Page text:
Kopano Groupware Core (KGC) is an open source software suite capable of providing a complete MAPI-based groupware stack with extensive interfacing capabilities. It’s architecture is very modular, makes use of standards wherever possible, and integrates with common open source components.
This document explains how to perform the most common administrative tasks with KGC.
Although we, Kopano, try our best to keep the information in this manual as accurate as possible, we reserve the right to modify this information at any time, without prior notice.
2.1. Intended Audience¶
This manual is intended for system administrators responsible for installing, maintaining, and supporting the KGC deployment. We assume readers of this manual will a thorough understanding of:
- Linux system administration concepts and tasks
- Email communication standards
- Security concepts
- Directory services
- Database management
In accord with the UNIX philosophy, KGC consists of components that each take care of a well defined task. See the KGC Architecture Diagram which describes the relationships between the components and the protocols used. This diagram describes a simple setup as used by most of our customers. Only the most commonly used components are shown in the diagram.
The top part of the diagram shows the clients: software appliances by which users access their data. Some of these appliances are desktop applications, some are mobile applications.
In between “The Internet” and the “Kopano Server”, the infrastructure components of Kopano (blue) and some common infrastructure components (grey) can be found. These components are needed to facilitate communication between the Kopano Server and various clients. Microsoft Outlook does not need any special infrastructure, but communicates directly with the Kopano Server using the ActiveSync protocol via Z-Push.
The Kopano Server is basically serving MAPI calls, while storing data in a MySQL database. For user authentication several methods are available (and discussed in this document), most common are servers that implement LDAP (e.g.: OpenLDAP, Microsoft Active Directory or any other LDAPv3 capable LDAP server).
Figure 1.1. Kopano Suite Architecture Diagram
Installations of Kopano Groupware may consist of the following components (list may not be complete):
- Kopano Server (
kopano-server) - The server process accepts connections for all clients through SOAP (HTTP), and stores the data in an SQL database.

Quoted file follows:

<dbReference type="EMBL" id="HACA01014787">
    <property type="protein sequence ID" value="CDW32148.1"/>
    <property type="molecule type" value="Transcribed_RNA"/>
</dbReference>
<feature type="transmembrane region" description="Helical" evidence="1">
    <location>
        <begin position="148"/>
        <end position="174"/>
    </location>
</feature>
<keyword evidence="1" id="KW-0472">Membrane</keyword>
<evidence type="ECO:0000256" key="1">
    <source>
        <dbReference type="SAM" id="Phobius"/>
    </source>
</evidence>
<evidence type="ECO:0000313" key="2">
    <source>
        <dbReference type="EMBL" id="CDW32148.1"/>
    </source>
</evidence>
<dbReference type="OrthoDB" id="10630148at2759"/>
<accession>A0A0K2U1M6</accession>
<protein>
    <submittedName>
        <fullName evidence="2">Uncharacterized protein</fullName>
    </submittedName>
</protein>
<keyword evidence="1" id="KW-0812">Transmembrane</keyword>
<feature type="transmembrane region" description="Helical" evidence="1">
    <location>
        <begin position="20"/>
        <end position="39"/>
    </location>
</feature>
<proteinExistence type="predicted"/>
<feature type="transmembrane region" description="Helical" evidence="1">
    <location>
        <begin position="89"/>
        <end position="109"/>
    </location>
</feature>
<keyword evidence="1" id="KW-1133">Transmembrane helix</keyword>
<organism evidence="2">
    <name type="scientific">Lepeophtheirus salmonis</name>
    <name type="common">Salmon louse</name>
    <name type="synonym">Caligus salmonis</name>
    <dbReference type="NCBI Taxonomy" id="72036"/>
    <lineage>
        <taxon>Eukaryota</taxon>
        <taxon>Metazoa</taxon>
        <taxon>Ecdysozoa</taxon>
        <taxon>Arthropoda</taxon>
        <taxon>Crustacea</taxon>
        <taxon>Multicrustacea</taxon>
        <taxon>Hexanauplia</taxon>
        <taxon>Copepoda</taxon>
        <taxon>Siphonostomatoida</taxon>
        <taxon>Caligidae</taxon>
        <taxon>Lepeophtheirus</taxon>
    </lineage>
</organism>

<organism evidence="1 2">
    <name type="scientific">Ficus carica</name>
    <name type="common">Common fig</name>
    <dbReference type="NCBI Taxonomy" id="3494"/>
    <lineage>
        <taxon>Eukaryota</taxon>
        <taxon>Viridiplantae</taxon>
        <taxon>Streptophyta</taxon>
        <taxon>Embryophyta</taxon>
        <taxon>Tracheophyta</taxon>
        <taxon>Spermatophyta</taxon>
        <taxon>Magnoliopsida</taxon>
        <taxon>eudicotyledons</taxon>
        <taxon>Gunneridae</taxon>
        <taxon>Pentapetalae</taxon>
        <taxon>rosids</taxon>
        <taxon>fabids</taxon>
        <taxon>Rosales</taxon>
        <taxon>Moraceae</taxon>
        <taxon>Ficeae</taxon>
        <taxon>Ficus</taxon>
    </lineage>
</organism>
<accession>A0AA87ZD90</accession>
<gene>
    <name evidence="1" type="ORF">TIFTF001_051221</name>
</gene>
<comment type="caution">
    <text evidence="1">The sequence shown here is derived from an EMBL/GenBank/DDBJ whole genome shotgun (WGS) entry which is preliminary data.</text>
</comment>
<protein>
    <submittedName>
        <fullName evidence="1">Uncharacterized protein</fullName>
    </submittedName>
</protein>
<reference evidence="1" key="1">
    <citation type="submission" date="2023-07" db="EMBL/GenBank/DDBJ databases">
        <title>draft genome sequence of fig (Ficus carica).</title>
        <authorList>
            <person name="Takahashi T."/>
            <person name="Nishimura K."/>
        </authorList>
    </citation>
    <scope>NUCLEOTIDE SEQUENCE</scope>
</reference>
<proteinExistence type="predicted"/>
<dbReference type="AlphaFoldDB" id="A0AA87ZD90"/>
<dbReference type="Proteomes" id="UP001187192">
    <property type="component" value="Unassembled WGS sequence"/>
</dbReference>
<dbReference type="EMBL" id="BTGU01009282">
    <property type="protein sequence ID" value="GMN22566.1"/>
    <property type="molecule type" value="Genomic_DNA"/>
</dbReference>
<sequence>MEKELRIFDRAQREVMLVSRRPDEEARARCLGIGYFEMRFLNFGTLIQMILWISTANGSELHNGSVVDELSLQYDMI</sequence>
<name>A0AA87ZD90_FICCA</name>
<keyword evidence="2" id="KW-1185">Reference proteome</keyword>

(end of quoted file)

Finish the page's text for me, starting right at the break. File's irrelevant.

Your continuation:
- Kopano WebApp (
kopano-webapp) - The next generation collaboration web client, which offers integration with chat, presence and video conferencing.
- Kopano Delivery Agent and Kopano Spooler (
kopano-spooler) - The tools which serve the email communication with the outside world. The dagent delivers mail from the Mail Transport Agent (MTA) to a Kopano user. The spooler sends mail waiting in the outgoing queue to the specified MTA.
- Kopano Admin (
kopano-admin) - The command line administration tool is used to manage users, user information and groups.
- Kopano Gateway (
kopano-gateway) - Optional service to provide POP3 and IMAP access to Kopano users.
- Kopano Monitor (
kopano-monitor) - Service which monitors user stores for quota exceeds.
- Kopano Caldav (
kopano-caldav) - Optional service that provides iCal and CalDAV support. CalDAV is recommended due to speed and less data transfer.
- Kopano Backup (
kopano-backup) - A brick-level backup tool to create simple backups of users and stores with the ability to (partly) restore it at a later time.
- Kopano Search - Optional service to provide full text indexing. This offers fast searching through email and attachments.
- Kopano Presence - Kopano Presence Daemon which provides user presence to WebApp.
- Webserver - e.g. Apache, serves web pages of the WebApp to the users browser.
- PHP - The WebApp and Z-Push are written in this programming language.
- PHP-MAPI extension - Module for PHP to enable use of the MAPI layer. Through this module, MAPI functions are made accessible for PHP developers. This effectively means that MAPI web clients can be written. The WebApp is such a client.
- Python-MAPI extension - Module for Python to enable use of the MAPI layer. Through this module, MAPI functions are made accessible for Python developers.
2.4. Protocols and Connections¶
All applications which directly connect to the Kopano Server use MAPI in SOAP to do so (see the Architecture Diagram). Even the WebApp uses MAPI in SOAP (provided by the PHP-MAPI extension) to connect to the Kopano Server.
SOAP is an abbreviation of Simple Object Access Protocol. It is a protocol to exchange data and make Remote Procedure Calls between applications over a network or Internet for that matter.
SOAP is based on XML and HTTP 1.1 (port
80, or port
443 in case of HTTPS). Because of these standards, it is possible to connect transparently through proxies, allowing connectivity over most networks without modifications.
2.4.2. Secure HTTP (HTTPS)¶
All Kopano clients using the SOAP protocol have the possibility to connect to the server over HTTP secured with SSL (HTTPS). All connections over the network will then be encrypted, making eavesdropping virtually impossible.
The Kopano Server must be configured to also accept SSL connections. By default, this is disabled, because it requires the creation of SSL certificates. When the server certificate is created, SSL connections can be directly accepted from a client. As an extra option, other Kopano components (like the Kopano Delivery Agent and the Kopano Spooler) can also connect over HTTPS to the server and authenticate using the Kopano Server’s private key.